Almost. Aperture is the second-most-valuable. Most valuable is quality. This doesn’t seem to be an issue for the OP, since the scopes he’s looking at (Celestron and Orion) are both as high quality as the laws of physics will allow, as is Meade, the other big brand name. But I mention it for the sake of completeness, for anyone else reading this thread looking for advice.

My other recommendation, especially if you want the fun of finding objects for yourself in the sky, is to get a good naked-eye reticle, such as a Telrad: This is a device that will let you look at the unmagnified sky, with a red bullseye projected over it. This will often let you get close enough to your target that you can skip right past the finder scope.

I’ll check these out. Thanks!

From my experience ant that of many others I’ve known — The moons of Jupiter and rings of Saturn are easy to see in your first hour with a $50 scope. Then, it takes a huge leap in dedication to move on to the next level of interest. So be sure that enthusiasm for hard work is there, before making a big commitment.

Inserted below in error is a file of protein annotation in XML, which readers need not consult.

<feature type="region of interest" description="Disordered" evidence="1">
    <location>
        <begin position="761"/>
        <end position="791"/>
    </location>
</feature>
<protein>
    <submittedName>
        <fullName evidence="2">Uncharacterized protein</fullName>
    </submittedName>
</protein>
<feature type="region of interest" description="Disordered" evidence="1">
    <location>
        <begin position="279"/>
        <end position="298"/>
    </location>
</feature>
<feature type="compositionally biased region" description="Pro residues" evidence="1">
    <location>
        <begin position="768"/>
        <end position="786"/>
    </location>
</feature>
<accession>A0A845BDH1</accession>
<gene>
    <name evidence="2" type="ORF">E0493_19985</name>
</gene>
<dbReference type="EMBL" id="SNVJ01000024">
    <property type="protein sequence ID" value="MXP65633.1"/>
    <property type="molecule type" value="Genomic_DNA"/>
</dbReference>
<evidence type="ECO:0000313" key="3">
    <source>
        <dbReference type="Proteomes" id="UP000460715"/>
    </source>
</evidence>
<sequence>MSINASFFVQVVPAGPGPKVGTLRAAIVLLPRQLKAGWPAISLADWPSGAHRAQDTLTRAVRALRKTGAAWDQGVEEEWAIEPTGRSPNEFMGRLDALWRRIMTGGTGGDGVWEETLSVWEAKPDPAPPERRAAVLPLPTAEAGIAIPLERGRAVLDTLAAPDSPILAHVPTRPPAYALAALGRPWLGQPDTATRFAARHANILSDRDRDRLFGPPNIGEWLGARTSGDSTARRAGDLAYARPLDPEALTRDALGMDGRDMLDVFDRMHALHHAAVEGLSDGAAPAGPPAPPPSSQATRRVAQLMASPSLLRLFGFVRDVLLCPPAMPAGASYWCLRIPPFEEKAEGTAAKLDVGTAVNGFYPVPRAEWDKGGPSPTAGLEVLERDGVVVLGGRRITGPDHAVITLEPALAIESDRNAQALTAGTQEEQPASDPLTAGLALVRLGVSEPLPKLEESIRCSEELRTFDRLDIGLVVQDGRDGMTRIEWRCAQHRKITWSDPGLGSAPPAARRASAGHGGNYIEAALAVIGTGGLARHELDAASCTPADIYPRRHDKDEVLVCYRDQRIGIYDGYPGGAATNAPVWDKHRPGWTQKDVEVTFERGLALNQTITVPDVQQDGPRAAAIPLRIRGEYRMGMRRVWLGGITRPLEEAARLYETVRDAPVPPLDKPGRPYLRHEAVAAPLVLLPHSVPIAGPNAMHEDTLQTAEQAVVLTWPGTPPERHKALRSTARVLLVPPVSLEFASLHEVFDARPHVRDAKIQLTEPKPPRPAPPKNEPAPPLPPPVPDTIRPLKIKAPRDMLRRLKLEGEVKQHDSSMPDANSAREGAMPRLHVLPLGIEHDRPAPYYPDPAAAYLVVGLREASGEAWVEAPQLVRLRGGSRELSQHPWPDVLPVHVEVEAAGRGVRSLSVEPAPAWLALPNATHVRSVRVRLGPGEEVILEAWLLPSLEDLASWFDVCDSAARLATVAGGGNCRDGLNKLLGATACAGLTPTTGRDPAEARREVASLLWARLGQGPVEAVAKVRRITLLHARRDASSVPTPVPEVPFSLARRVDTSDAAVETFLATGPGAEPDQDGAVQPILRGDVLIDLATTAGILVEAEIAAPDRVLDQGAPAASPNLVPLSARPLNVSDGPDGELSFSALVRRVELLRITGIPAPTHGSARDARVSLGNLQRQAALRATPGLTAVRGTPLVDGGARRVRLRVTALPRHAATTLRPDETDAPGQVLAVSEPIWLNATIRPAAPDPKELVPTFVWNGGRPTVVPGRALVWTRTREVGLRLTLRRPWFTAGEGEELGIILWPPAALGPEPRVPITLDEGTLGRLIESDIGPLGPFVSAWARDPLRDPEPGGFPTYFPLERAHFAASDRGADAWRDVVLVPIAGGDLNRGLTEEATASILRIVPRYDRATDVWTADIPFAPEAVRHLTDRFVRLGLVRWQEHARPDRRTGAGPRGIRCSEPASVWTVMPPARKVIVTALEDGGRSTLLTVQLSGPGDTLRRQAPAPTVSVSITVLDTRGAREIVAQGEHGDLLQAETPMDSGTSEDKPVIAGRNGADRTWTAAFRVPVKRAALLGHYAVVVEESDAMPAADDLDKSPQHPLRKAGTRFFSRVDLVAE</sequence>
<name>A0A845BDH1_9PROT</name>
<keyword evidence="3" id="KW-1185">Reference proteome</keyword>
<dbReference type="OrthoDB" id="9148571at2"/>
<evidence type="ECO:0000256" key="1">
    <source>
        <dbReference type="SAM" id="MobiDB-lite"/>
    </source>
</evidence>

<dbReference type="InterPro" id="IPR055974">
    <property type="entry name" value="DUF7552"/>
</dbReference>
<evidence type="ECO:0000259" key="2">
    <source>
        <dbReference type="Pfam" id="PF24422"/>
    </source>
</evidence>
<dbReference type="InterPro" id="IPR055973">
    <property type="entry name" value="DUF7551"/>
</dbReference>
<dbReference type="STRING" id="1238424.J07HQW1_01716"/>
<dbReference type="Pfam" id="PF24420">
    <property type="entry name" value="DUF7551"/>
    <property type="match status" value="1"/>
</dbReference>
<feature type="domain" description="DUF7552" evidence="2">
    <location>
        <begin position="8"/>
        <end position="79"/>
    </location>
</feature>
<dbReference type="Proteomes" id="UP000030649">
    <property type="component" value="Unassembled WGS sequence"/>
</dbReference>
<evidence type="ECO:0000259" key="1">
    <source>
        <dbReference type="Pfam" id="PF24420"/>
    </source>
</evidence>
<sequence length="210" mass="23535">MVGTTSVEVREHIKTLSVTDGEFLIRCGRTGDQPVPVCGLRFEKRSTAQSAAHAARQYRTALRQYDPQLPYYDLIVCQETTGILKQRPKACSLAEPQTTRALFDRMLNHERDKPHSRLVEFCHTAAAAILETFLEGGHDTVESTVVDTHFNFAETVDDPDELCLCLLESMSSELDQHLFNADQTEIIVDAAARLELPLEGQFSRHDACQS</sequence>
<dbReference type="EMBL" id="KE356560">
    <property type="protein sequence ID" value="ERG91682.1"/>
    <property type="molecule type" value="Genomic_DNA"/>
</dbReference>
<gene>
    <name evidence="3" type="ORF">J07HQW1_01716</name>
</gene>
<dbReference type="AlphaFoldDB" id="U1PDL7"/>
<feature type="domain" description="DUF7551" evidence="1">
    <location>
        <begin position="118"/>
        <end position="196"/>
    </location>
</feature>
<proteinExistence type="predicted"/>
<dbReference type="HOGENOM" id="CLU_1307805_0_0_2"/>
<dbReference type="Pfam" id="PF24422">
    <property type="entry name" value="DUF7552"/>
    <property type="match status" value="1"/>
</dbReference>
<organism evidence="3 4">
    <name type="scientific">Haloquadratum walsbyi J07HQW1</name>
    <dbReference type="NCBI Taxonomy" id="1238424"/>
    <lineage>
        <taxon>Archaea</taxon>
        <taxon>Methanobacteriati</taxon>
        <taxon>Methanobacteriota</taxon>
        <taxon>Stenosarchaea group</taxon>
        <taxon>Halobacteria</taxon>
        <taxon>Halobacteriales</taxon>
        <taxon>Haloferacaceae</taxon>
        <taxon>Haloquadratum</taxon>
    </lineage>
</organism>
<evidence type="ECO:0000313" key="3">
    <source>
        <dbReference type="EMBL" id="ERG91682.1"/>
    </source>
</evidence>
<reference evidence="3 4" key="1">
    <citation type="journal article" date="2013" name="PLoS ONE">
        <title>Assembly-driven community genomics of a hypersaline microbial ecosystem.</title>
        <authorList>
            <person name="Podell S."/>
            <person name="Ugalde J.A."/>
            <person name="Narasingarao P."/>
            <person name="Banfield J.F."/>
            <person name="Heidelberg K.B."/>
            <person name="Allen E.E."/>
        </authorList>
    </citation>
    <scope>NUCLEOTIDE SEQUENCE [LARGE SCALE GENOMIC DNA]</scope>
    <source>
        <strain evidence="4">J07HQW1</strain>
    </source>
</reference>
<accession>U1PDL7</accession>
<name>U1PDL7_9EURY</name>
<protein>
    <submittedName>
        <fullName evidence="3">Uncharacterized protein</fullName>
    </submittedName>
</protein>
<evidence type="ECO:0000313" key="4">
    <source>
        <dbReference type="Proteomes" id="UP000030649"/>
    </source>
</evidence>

The OP may be past that stage, this is for other readers.

Thanks everyone!

For what it’s worth, based largely on the recommendations here, I went with a 6" Dobsonian. The slightly smaller size being a bit easier for Mrs. Charming and Rested to manage while hopefully still being big enough to see interesting things. We went with Orion Skyquest XT6 Plus recommended by @gnarator, with a moon filter, a planisphere, red flashlight (although we already have red headlights), and an astronomy book. Thanks for all the help and here’s to wishing you clear skies and nice weather!

Congratulations! Report back when you two have given it a good spin!

That was SunWife’s first scope after graduating from binoculars. Judging by how it suited her, I’m guessing you’re in for plenty of happy nights stargazing!

Good luck and let us know how it goes.